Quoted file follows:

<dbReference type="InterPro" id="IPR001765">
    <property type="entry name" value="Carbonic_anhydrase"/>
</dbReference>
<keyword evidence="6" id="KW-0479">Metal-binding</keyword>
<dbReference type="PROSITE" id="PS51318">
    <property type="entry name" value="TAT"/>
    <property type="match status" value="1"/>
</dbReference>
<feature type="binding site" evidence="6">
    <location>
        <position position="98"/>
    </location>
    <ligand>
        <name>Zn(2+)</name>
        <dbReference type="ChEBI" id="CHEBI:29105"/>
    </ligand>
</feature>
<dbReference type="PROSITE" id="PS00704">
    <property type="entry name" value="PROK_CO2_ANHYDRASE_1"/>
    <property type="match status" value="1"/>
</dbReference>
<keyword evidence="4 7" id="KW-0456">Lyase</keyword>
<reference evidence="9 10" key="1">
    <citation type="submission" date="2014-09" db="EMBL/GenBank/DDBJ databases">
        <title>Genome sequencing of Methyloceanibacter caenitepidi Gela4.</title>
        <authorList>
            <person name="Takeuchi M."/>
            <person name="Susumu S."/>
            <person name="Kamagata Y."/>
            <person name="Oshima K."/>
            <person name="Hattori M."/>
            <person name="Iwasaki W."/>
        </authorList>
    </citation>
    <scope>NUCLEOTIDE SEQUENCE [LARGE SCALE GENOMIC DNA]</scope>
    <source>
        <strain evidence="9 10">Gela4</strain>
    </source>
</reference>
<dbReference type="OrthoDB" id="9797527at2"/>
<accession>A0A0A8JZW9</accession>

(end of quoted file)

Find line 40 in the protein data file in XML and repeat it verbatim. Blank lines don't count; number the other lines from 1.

<dbReference type="OrthoDB" id="9797527at2"/>